What to Do in the Rocky Mountains?
You could spend years exploring the Rockies and still not see everything. What to do depends largely on your budget and how much time you have.
Here are some of the top highlights that can be seen on a 4 day “whirlwind” tour of the Canadian Rockies:
BANFF - A high energy tourist mecca in the heart of the Canadian Rockies. Banff is the most famous town in the Rockies. It is surrounded by 4 main mountains (Cascade, Rundle, Sulphur, and Tunnel) and features a variety of shops, museums, hotels, and attractions. The most famous hotel is The Banff Springs Hotel, probably the most recognizable hotel in Canada. Banff townsite is the heart of the National Park system and was the first National Park to be established in Canada in 1885. In the summer you can go on a horseback trail ride, soar to the top of Sulphur Mountain on the Banff Gondola, rent a bike to explore some of the local trails and sidestreets, hike to your hearts content, or soak in the World Famous Upper Hot Springs. In the winter Banff turns into a skiers paradise with Mt. Norquay right on the town’s limits, Sunshine Mountain only 25 minutes away and the Lake Louise ski area only 55 minutes away. Banff was named the #1 tourist destination in Canada by Trip Advisor! (http://ca.news.yahoo.com/blogs/dailybrew/banff-named-no-1-tripadvisor-com-lists-top-172826773.html)
LAKE LOUISE - This is the most famous lake in Canada and deservedly so. Lake Louise amazes visitors with it’s vivid colour and scenic majesty with the Victoria Glacier as a dramatic backdrop. The Chateau Lake Louise dominates the eastern shore and is a popular tourist destination in itself. No trip to the Rockies is complete without a stop to admire the beauty of Lake Louise. An easy trail takes visitors around the shore of the lake for some great photos back towards The Chateau.
MORAINE LAKE & The VALLEY of the TEN PEAKS - This stunning lake was featured on the back of the Canadian twenty dollar bill for years. It is a little off the beaten track however on long weekends in the summer the parking lot is overflowing with traffic as people literally line up to see this awesome lake. It is best viewed from on top of the rock pile at the east end of the lake as the extra height makes the water colour seem even more amazing.
ICEFIELDS PARKWAY - The highway has been described as the most beautiful highway in the world. It stretches between Lake Louise and Jasper and straddles Banff and Jasper National Parks. The highway is lined with towering mountain peaks, glaciers, waterfalls, and lots of opportunities to see wildlife. The Parkway is a secondary highway and so is not regularly plowed in the winter making it best for travel between April and October.
PEYTO LAKE - Located on the Icefields Parkway, this scenic lake is a fan favourite. The lake shore is not easily accessible however the viewpoint high above the lake makes for stunning pictures. It is only a couple of minutes from Bow Lake but, because you can’t see Peyto Lake from the Icefields Parkway, it is easily missed. There is a bit of a hike up to the viewpoint from the car parking lot however it is an easy 2 minute walk from the bus lot.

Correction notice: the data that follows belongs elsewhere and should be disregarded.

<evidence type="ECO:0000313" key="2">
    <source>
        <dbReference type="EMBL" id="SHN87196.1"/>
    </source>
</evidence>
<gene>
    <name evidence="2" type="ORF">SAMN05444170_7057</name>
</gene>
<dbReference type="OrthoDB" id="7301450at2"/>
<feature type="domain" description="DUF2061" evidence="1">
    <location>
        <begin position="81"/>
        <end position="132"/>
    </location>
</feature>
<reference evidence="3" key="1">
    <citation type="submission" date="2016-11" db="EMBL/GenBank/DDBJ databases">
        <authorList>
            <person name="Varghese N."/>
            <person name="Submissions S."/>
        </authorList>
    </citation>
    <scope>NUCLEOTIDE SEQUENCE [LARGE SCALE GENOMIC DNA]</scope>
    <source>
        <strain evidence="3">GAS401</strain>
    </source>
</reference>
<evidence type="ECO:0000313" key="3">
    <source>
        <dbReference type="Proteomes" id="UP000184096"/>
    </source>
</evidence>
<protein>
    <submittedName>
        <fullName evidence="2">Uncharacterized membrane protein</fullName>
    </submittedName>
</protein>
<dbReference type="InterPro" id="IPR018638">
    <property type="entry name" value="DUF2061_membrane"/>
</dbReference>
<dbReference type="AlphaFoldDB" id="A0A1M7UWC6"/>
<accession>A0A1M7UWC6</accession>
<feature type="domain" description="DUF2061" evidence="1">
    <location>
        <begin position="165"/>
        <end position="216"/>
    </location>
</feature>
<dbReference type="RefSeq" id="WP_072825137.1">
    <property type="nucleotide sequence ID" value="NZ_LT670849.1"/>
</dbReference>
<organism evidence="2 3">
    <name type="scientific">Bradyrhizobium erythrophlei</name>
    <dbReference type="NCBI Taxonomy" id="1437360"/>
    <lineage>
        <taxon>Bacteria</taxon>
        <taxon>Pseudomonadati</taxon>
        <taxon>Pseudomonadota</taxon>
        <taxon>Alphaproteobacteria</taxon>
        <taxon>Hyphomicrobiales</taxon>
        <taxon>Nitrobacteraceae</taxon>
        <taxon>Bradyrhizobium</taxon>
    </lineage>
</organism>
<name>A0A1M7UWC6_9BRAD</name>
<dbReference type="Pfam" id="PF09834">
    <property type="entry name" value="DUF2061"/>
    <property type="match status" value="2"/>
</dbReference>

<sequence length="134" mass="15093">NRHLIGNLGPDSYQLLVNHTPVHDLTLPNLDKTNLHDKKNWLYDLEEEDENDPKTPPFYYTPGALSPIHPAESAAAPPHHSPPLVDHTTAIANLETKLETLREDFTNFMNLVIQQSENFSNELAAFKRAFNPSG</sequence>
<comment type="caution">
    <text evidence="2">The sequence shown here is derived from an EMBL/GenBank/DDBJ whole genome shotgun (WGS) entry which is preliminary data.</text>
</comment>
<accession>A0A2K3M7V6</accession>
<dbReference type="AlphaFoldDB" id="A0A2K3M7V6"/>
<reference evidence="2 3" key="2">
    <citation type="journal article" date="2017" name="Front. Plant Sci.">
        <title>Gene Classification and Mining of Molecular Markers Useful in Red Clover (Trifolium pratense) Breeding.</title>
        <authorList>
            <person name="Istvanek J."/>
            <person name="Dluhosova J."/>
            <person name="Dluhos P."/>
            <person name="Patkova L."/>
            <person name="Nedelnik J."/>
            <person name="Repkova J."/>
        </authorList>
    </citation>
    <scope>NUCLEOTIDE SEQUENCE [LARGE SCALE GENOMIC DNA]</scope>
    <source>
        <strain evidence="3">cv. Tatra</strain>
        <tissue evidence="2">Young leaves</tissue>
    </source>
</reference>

BOW LAKE - Also located on the Icefields Parkway, this scenic little lake is the headwaters of the Bow River which flows through Banff and on out to Calgary. It makes a great rest stop as you travel the Parkway with a small coffee and souvenir shop available.
ATHABASCA FALLS - One of the most impressive waterfalls along the Icefields Parkway, this stop is very popular because of the gorge it has carved out of the rock and because it is easily accessible to the highway. Located about 20 minutes south of Jasper, this thundering falls is definitely worth the stop!
JASPER - The second most famous town in the Canadian Rockies. Jasper is in a much broader valley than Banff and it is at the northern end of the Icefields Parkway. If you have a bit more time, Jasper is a great staging point for visits to Maligne Canyon, Maligne Lake, the Marmot Mountain gondola, Mt. Edith Cavell and assorted hikes. In the winter, Marmot Basin is a great ski destination. Jasper is at the intersection of the Yellowhead Highway and the Icefields Parkway. If you go south on the Parkway, you come to Lake Louise and the Banff area. Head east on the Yellowhead and you come to Edmonton. West on the Yellowhead takes you to Mt. Robson and British Columbia. Jasper was named the #11 tourist destination in Canada by Trip Advisor.
MT. ROBSON - This majestic peak is the highest mountain in the Canadian Rockies. It is located about 1 hour west of Jasper on the Yellowhead Highway. The mountain is so large that it forms it’s own weather system around the peak which means that the top is often hidden in clouds on an otherwise clear day. There is a tourist info centre just off the highway with information on the many hikes and camping opportunities in the area.
This entire area is a prime centre for hiking and backpacking. There are thousands of kilometers of trails to explore in Banff, Jasper, and Yoho National Parks. It is easy to get away from the crowds on some of the lesser know trails. There are National Park Information Centres in Banff, the town of Lake Louise, at the Columbia Icefields Centre and in Jasper. These are excellent resources to get information on favourite hikes and lesser known trails.
Over the years we have found the following to be the most popular attractions: